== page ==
Compared with Sonos' system, Apple AirPlay, or even other implementations of DLNA, Windows Media Player didn't satisfy. It either couldn't find the player or the stream would stop and start more frequently than an NFL match. I was hopeful Microsoft had fixed the problems with Windows 8, but no, playing to the Aperion would stop after 30 seconds or simply say Device Disconnected and require a reboot.
Though I did get the feature to work for about half an hour at one stage, I found a simple, yet self-defeating way to fix this problem: use the 3.5mm jack. One thing to note is streaming to the unit won't work while something is plugged into 3.5mm port -- Windows will tell you it's playing but there will be no sound. I had some success with the usually reliable Media:Connect app for iOS, but at one point even it stalled.
But whichever way you can find that works for you, there is no dismissing the sound; it makes products like the Libratone Zipp, though good, seem like toys in comparison. This is one of the most hi-fi "wi-fis" you will find for the price.
Of the three sound settings, it was a toss-up between the Bass Boost option and Natural. For rock music, Bass Boost was best and Natural seemed too thin while enhanced stereo sounded like it was being transmitted from out of a satellite dish with a sunken middle and exaggerated left and right. In Natural mode, the Aris had an intimate, detailed sound that was better suited to music from singer-songwriters or small ensembles.
Though the speaker is barely 15 inches across, it has one of the strongest stereo images of a speaker of this kind. We're not talking opera house spaciousness here, but voices sounded like they were coming out of the center of the speaker with a definite left and right channel audible from about 8 feet away. This is something you can't say of the, where all of the sound comes from over there...somewhere. The Aris provides more air around the instruments and voices and greater focus while the Zeppelin seems like it's throwing its voice: it doesn't draw you in the way the Aris does.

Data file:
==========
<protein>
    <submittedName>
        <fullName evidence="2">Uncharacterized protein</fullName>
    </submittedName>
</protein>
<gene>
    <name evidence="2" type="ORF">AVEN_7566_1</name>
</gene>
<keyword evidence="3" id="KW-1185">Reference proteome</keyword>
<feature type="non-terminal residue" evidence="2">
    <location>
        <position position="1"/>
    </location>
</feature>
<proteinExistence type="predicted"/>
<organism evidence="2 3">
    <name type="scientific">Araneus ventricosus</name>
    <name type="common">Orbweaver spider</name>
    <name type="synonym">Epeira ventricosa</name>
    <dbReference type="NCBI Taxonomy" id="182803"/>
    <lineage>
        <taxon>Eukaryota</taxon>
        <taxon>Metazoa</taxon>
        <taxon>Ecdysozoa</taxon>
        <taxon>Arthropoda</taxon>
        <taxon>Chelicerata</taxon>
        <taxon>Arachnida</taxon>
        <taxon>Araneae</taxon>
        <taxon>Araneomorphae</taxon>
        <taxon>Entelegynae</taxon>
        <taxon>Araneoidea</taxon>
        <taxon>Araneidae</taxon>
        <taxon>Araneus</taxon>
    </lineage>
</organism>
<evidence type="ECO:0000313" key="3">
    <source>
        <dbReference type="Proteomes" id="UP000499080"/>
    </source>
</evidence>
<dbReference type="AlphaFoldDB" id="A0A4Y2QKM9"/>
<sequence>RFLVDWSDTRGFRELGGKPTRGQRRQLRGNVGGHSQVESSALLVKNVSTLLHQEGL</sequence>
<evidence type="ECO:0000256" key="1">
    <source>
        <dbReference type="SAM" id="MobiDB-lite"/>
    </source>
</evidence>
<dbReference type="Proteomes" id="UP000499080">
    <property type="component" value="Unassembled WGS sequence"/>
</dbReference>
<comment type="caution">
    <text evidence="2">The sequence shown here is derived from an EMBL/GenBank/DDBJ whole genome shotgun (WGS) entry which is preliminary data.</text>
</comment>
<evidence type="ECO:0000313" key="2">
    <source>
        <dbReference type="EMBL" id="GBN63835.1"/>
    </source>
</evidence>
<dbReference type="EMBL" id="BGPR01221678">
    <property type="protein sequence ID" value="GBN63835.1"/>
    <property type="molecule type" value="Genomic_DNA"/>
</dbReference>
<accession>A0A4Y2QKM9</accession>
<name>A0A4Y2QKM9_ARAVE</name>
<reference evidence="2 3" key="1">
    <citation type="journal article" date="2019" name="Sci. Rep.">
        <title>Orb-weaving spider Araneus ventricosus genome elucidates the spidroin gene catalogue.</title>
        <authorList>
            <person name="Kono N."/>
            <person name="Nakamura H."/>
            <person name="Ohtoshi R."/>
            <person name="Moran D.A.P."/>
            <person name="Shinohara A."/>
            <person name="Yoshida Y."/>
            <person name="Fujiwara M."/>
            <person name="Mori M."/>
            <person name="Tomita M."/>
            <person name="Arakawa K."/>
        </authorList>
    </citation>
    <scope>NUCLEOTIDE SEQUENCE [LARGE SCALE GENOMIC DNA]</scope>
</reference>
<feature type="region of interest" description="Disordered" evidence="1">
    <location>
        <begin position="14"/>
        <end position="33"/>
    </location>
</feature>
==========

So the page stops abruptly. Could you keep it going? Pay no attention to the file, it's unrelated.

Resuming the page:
The Zeppelin's strength though is that it's designed to be listened to in the background and so from anywhere in the room, whereas move off-axis to the Aris and the sound closes in on itself, losing scale and immediacy.
Try something a little more complicated on the Aris though and it will try its best to keep up, for a while. The thud of John Stanier's toms at the beginning of Battles' "Atlas" were every bit the equal of the bass-heavy Zeppelin with plenty of punch, but once the other instruments piled in on top the bass response disappeared and the speaker instead tried to focus on the higher pitches of the "vocals." If you want something more consistent you should opt for a set of powered speakers such as the Audioengine 5+ speakers, which will give you an even greater stereo spread -- the drums come out of the left speaker in this instance -- and better bass response when things get busy.
Further dense music such as "Wasted Days" by Cloud Nothings sounded constrained when played though the Aris, and only when the bass and drums were playing together did it sound more convincing.
While we all wait for an official AirPlay module for the Aperion Aris, I'll have to say the Aris has the musical chops but is let down by its choice of instrument. However, it is one of the only wireless speakers you could even begin to pretend is an actual hi-fi system, and it is built to last. Its reliance on Windows is a sore point, and having to resort to a 3.5mm input defeats the purpose of buying this type of speaker in the first place. If the Airs were AirPlay-compatible by default, as well as DLNA-compatible, and could (magically) keep the same price, it would be a much more recommendable product.